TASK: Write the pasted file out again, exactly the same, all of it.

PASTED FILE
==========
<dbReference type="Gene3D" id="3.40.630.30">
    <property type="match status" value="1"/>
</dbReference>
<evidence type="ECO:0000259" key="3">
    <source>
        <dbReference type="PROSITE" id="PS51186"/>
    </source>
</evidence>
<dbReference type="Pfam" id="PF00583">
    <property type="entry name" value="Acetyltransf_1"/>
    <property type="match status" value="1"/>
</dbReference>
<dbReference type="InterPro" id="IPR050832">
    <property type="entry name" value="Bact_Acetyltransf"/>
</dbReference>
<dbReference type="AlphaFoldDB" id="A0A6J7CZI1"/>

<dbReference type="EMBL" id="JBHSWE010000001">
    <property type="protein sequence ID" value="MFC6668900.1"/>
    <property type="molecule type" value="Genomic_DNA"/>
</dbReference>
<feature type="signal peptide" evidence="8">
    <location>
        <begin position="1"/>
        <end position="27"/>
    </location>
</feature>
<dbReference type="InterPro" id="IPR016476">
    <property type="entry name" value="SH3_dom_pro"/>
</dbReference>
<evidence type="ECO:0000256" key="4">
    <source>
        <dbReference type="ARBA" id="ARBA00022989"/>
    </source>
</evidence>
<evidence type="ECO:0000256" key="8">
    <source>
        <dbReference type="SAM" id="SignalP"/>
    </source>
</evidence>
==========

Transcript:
<dbReference type="Gene3D" id="3.40.630.30">
    <property type="match status" value="1"/>
</dbReference>
<evidence type="ECO:0000259" key="3">
    <source>
        <dbReference type="PROSITE" id="PS51186"/>
    </source>
</evidence>
<dbReference type="Pfam" id="PF00583">
    <property type="entry name" value="Acetyltransf_1"/>
    <property type="match status" value="1"/>
</dbReference>
<dbReference type="InterPro" id="IPR050832">
    <property type="entry name" value="Bact_Acetyltransf"/>
</dbReference>
<dbReference type="AlphaFoldDB" id="A0A6J7CZI1"/>

<dbReference type="EMBL" id="JBHSWE010000001">
    <property type="protein sequence ID" value="MFC6668900.1"/>
    <property type="molecule type" value="Genomic_DNA"/>
</dbReference>
<feature type="signal peptide" evidence="8">
    <location>
        <begin position="1"/>
        <end position="27"/>
    </location>
</feature>
<dbReference type="InterPro" id="IPR016476">
    <property type="entry name" value="SH3_dom_pro"/>
</dbReference>
<evidence type="ECO:0000256" key="4">
    <source>
        <dbReference type="ARBA" id="ARBA00022989"/>
    </source>
</evidence>
<evidence type="ECO:0000256" key="8">
    <source>
        <dbReference type="SAM" id="SignalP"/>
    </source>
</evidence>